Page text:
"Health begins at home" -- that is the theme of World Health Day in Nigeria.?
CU Rubbish pile, TILT UP TO woman selling food in market
GV Lagos city hall
GV Health Exhibition banner
CU Poster "Health begins at home"
CU PAN Food display on table
CU Demonstrators showing boiling pots
SV TILT UP Nurse using skeleton to explain points (2 shots)
SV PAN Poster on feeding babies
SV Nurse explains birth control
SV People at insecticide stand (2 shots)
RUBBISH IN STREETS ALONGSIDE FOOD STALLS: CITY HALL: POSTERS AND DEMONSTRATIONS AT EXHIBITION.
Initials BB/0000 RW/BOB/BB/0021
Script is copyright Reuters Limited. All rights reserved
Background: "Health begins at home" -- that is the theme of World Health Day in Nigeria. Saturday (7 April) was the 25th anniversary of the World Health Organisation, commemorated by the globally-observed World Health Day.
In Lagos, a special exhibition is being held at the City Hall. Exhibits include demonstrations of basic techniques of hygiene, such as boiling food to sterilise it. Even such simple matters as the correct way of feeding babies are demonstrated, alongside more complex aspects of health precautions, such as anti-mosquito chemicals and birth control.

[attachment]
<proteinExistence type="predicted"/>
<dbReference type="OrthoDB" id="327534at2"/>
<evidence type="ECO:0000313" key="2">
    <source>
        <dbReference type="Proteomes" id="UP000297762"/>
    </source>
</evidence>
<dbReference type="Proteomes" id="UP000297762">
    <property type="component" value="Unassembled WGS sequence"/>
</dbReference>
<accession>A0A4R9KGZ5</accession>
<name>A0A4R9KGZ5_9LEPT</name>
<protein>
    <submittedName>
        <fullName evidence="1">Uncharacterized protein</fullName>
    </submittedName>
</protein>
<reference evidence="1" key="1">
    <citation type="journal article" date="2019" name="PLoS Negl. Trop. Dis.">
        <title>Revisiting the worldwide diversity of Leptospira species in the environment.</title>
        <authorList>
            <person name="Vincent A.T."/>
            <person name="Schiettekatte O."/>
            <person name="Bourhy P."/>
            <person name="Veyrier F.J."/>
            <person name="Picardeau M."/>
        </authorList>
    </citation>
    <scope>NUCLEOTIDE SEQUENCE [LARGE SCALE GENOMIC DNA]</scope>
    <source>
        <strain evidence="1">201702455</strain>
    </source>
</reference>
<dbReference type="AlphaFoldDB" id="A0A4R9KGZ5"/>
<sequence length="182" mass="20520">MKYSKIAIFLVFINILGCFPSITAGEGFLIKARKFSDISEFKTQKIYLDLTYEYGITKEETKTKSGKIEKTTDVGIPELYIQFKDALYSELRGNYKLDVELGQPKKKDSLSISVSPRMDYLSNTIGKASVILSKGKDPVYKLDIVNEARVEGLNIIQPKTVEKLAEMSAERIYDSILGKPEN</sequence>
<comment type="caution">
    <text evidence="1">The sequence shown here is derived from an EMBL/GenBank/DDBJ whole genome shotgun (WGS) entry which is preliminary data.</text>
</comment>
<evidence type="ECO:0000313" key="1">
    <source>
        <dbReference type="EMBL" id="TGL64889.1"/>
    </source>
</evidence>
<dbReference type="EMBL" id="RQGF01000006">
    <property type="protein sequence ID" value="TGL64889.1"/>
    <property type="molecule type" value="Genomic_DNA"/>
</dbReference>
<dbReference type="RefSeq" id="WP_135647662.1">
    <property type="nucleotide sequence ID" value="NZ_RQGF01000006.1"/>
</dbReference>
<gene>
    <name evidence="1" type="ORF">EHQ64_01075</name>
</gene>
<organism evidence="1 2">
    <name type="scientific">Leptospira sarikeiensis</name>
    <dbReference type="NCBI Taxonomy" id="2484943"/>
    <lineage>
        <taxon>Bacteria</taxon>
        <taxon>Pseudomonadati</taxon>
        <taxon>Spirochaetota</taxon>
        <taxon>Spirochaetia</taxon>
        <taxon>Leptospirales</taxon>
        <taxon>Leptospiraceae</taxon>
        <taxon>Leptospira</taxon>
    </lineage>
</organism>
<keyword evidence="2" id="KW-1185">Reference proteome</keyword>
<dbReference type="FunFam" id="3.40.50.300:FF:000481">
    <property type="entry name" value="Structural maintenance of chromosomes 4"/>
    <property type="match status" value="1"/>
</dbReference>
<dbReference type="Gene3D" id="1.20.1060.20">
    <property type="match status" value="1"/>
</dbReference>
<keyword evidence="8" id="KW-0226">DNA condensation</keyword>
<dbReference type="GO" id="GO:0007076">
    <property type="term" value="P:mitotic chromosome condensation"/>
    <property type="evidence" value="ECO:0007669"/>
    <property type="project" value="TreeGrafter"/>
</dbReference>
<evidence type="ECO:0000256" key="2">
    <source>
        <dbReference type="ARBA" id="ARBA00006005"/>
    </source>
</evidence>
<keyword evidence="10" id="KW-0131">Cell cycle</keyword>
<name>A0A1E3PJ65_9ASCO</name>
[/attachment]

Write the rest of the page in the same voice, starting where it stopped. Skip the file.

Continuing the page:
At a press conference to mark the opening of the exhibition, Alhaji Aminu Kano, Federal Commissioner for Health, listed some of the factors contributing to a healthy home. He mentioned poor or inadequate feeding, dirty water, accumulated sewage and refuse and badly ventilated houses. He said the government and the people had the responsibility of providing services to eliminate these factors.
SYNOPSIS: Decaying rubbish lies in a street, right next to a food stall. It's scenes like this which an exhibition at Lagos city hall is intended to halt.
The exhibition marks Worlds Health Day, and the theme is "Health begins at home."
This year's World Health Day has special significance, it's the 25th anniversary of the World Health Organisation.
The Nigerian exhibition ranged from such basic health points as boiling food properly to kill germs, to rather more complex demonstrations of medical matters. Nigeria's Federal Commissioner for Health, Alhaji Aminu Kano, told newsman, both the government and the people had responsibility for providing services to eliminate the factors which contributed to unhealthy homes.
Even the simple matter of feeding babies the right way has to be explained to some people. Other health problems the Minister quoted included poor or inadequate nutrition, dirty water, accumulated sewage and refuse, and badly ventilated homes. He appealed to all mothers and children in Nigeria to keep a healthy home and surroundings.
The exhibition also featured some of the broader aspects of the work of the world health organisation, such as combating malaria-carrying mosquitoes.